1st Edition

The Routledge Guidebook to The New Testament

By Patrick Gray Copyright 2017
    312 Pages
    by Routledge

    312 Pages
    by Routledge

    As part of the Christian canon of scripture, the New Testament is one of the most influential works in history. Its impact can be seen in many different fields, but without an awareness of the historical, cultural, social, and intellectual context of early Christianity, it can be difficult for modern-day readers to fully understand what the first-century authors were trying to say and how the first readers of the New Testament would have understood these ideas.

    The Routledge Guidebook to the New Testament offers an academic introduction to the New Testament examining:

    • The social and historical context in which the New Testament was written
    • The primary text, supporting students in close analysis from a range of consensus positions
    • The contemporary reception and ongoing influence of the New Testament

    With further reading suggestions, this guidebook is essential reading for all students of religion and philosophy, and all those wishing to engage with this important work.



    I. The Context of Early Christianity and the New Testament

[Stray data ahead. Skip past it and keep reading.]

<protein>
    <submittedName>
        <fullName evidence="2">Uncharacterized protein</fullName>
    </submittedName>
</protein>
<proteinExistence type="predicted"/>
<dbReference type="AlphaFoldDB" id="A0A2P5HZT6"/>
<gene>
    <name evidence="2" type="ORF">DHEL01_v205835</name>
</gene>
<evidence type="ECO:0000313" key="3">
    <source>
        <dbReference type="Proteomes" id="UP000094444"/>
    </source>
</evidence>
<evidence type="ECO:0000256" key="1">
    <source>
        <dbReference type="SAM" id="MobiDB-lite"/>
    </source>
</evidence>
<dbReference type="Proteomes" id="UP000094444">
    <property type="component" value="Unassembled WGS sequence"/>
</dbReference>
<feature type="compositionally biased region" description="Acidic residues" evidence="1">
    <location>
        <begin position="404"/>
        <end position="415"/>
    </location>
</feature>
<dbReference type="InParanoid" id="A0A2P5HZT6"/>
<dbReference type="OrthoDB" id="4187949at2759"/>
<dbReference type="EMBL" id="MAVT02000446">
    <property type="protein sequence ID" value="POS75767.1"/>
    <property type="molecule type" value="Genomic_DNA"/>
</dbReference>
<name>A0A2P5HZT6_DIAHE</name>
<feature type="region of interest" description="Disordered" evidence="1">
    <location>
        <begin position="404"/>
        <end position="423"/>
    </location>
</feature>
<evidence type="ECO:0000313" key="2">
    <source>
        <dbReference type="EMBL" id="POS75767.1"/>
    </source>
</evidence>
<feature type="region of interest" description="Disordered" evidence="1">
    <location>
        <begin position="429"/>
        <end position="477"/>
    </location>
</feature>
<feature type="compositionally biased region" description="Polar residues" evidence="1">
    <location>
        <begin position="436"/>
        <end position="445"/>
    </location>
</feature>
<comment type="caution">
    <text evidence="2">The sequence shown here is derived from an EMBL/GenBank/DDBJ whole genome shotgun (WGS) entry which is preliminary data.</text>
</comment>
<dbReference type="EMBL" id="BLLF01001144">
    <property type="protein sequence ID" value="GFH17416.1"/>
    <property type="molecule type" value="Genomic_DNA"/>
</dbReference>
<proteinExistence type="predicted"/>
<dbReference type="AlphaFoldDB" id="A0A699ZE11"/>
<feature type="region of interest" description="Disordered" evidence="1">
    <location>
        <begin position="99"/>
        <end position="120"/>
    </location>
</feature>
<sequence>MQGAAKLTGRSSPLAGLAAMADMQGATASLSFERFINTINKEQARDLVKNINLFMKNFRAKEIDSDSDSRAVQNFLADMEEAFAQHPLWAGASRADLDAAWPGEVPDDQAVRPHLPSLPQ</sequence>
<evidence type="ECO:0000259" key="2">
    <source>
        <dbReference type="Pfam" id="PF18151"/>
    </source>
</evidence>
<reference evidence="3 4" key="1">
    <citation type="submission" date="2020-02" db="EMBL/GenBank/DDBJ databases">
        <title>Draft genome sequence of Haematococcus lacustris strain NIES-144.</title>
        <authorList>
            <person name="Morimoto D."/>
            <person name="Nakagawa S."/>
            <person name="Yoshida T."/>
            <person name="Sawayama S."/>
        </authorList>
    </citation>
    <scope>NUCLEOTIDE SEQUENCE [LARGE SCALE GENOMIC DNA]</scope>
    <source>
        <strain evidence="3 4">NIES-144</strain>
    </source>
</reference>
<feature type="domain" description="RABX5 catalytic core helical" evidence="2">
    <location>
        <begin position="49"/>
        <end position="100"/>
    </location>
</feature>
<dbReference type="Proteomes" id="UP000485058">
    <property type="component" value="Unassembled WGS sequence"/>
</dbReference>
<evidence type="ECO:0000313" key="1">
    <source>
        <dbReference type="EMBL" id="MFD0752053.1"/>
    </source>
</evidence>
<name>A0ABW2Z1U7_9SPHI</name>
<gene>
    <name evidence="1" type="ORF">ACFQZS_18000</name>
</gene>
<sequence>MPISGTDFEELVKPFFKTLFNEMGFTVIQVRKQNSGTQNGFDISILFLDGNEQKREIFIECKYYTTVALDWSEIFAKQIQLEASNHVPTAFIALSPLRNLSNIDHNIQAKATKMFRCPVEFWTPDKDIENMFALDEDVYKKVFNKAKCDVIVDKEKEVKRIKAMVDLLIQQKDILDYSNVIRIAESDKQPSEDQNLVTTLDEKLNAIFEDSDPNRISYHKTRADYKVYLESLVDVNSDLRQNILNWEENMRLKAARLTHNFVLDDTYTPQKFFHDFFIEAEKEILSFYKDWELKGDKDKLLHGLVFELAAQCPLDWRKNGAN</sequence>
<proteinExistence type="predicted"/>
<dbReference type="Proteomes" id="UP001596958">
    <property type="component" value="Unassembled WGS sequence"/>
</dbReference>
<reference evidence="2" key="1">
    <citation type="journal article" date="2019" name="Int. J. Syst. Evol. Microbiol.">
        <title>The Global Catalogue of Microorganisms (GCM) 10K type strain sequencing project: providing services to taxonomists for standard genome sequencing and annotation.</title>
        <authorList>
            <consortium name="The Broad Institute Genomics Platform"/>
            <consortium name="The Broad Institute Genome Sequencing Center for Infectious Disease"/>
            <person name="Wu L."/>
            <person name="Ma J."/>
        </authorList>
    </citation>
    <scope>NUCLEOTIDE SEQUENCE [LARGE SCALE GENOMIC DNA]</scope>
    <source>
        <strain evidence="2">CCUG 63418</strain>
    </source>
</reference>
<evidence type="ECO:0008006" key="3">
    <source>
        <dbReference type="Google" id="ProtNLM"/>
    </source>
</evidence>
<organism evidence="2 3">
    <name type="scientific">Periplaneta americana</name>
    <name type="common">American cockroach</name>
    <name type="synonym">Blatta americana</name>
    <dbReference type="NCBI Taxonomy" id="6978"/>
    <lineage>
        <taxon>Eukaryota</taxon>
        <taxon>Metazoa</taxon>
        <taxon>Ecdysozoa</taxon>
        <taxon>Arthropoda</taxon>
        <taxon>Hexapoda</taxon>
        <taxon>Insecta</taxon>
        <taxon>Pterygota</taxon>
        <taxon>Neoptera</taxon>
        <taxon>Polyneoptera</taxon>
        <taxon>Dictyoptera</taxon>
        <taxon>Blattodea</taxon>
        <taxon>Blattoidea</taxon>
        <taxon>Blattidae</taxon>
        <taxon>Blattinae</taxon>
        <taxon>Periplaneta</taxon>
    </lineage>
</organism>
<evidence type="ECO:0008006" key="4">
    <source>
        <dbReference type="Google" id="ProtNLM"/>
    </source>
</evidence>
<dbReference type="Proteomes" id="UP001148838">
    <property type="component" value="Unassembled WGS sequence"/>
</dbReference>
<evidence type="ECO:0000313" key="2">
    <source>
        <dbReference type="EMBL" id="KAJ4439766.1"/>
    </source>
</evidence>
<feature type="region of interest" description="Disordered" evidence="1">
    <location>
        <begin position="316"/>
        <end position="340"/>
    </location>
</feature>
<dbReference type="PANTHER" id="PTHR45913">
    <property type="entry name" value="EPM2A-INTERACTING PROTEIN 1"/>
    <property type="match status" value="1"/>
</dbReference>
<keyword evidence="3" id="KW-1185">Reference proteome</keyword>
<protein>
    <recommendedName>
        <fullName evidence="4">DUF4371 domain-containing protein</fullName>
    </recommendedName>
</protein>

II. The Literature of the New Testament: The Gospels and the Acts of the Apostles





    III. The Literature of the New Testament: Letters

    The Letters of Paul


    1 Corinthians

    2 Corinthians





    1-2 Thessalonians

    The Pastoral Epistles (1-2 Timothy, Titus)


    The Letter to the Hebrews

    The General Epistles


    1-2 Peter

    1, 2, 3 John


    IV. The Literature of the New Testament: Apocalyptic Literature


    V. Key Concepts

    VI. General Issues

    What do we know about the life of Jesus?

    What language did Jesus speak?

    How do we know what Jesus really said?

    How should the miracles in the New Testament be understood?

    Did Jesus found a new religion?

    Is the New Testament anti-Semitic?

    Who wrote the New Testament?

    How do we know when the books of the New Testament were written?

    Why does the New Testament contain (only) twenty-seven books?

    How should one read the non-canonical writings?

    How are the Dead Sea Scrolls related to the New Testament?

    Should the New Testament be read "literally"?

    What special methods do scholars use to interpret the New Testament?

    VII. For Further Study




    Patrick Gray is Associate Professor of Religious Studies at Rhodes College.

    This exceptionally helpful and highly readable Guidebook is ideal for anyone looking for an introduction to the New Testament and its world. This book will enable a reader to appreciate the New Testament and its subsequent influence with greater depth and insight. Informed by the latest scholarship, it presents the range of scholarly views on key matters of debate, and the definition of key terms and answers to ‘frequently asked questions’ add greatly to its value. Paul Trebilco, University of Otago, New Zealand